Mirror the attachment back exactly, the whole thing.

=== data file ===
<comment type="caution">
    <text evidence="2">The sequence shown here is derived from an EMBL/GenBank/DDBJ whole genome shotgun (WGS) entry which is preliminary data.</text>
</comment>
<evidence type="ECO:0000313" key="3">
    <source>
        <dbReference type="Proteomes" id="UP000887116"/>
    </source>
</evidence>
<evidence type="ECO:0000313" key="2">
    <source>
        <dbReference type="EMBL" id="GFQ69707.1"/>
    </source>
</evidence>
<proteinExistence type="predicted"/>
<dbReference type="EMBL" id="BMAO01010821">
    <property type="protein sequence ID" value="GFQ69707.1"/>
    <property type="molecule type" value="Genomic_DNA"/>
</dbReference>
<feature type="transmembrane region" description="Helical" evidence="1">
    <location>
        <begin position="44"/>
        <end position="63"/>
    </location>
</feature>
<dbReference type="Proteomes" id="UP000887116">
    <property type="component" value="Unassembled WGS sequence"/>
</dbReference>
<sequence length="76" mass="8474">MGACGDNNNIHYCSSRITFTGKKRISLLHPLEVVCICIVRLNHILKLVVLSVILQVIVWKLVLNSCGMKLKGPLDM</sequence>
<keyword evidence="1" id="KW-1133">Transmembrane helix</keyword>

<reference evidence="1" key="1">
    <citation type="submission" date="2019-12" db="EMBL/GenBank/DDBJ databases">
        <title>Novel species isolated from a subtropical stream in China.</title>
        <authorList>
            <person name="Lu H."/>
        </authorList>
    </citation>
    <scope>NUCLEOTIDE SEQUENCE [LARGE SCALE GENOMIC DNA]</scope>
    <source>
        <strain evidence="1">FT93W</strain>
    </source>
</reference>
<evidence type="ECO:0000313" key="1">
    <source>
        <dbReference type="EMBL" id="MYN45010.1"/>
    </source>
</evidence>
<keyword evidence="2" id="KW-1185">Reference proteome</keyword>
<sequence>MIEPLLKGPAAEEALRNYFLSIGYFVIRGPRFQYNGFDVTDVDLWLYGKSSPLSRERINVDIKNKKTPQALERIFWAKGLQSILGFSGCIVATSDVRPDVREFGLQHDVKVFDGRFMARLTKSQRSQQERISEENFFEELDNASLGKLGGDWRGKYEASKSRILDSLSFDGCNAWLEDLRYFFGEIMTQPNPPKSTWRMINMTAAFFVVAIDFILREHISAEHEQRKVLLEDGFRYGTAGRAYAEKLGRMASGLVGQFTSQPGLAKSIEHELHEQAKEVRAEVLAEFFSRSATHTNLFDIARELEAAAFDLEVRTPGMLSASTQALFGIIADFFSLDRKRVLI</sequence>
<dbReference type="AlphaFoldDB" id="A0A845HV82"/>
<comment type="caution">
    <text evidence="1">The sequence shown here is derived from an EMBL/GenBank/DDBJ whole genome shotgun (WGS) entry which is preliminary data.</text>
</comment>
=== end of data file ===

<comment type="caution">
    <text evidence="2">The sequence shown here is derived from an EMBL/GenBank/DDBJ whole genome shotgun (WGS) entry which is preliminary data.</text>
</comment>
<evidence type="ECO:0000313" key="3">
    <source>
        <dbReference type="Proteomes" id="UP000887116"/>
    </source>
</evidence>
<evidence type="ECO:0000313" key="2">
    <source>
        <dbReference type="EMBL" id="GFQ69707.1"/>
    </source>
</evidence>
<proteinExistence type="predicted"/>
<dbReference type="EMBL" id="BMAO01010821">
    <property type="protein sequence ID" value="GFQ69707.1"/>
    <property type="molecule type" value="Genomic_DNA"/>
</dbReference>
<feature type="transmembrane region" description="Helical" evidence="1">
    <location>
        <begin position="44"/>
        <end position="63"/>
    </location>
</feature>
<dbReference type="Proteomes" id="UP000887116">
    <property type="component" value="Unassembled WGS sequence"/>
</dbReference>
<sequence length="76" mass="8474">MGACGDNNNIHYCSSRITFTGKKRISLLHPLEVVCICIVRLNHILKLVVLSVILQVIVWKLVLNSCGMKLKGPLDM</sequence>
<keyword evidence="1" id="KW-1133">Transmembrane helix</keyword>

<reference evidence="1" key="1">
    <citation type="submission" date="2019-12" db="EMBL/GenBank/DDBJ databases">
        <title>Novel species isolated from a subtropical stream in China.</title>
        <authorList>
            <person name="Lu H."/>
        </authorList>
    </citation>
    <scope>NUCLEOTIDE SEQUENCE [LARGE SCALE GENOMIC DNA]</scope>
    <source>
        <strain evidence="1">FT93W</strain>
    </source>
</reference>
<evidence type="ECO:0000313" key="1">
    <source>
        <dbReference type="EMBL" id="MYN45010.1"/>
    </source>
</evidence>
<keyword evidence="2" id="KW-1185">Reference proteome</keyword>
<sequence>MIEPLLKGPAAEEALRNYFLSIGYFVIRGPRFQYNGFDVTDVDLWLYGKSSPLSRERINVDIKNKKTPQALERIFWAKGLQSILGFSGCIVATSDVRPDVREFGLQHDVKVFDGRFMARLTKSQRSQQERISEENFFEELDNASLGKLGGDWRGKYEASKSRILDSLSFDGCNAWLEDLRYFFGEIMTQPNPPKSTWRMINMTAAFFVVAIDFILREHISAEHEQRKVLLEDGFRYGTAGRAYAEKLGRMASGLVGQFTSQPGLAKSIEHELHEQAKEVRAEVLAEFFSRSATHTNLFDIARELEAAAFDLEVRTPGMLSASTQALFGIIADFFSLDRKRVLI</sequence>
<dbReference type="AlphaFoldDB" id="A0A845HV82"/>
<comment type="caution">
    <text evidence="1">The sequence shown here is derived from an EMBL/GenBank/DDBJ whole genome shotgun (WGS) entry which is preliminary data.</text>
</comment>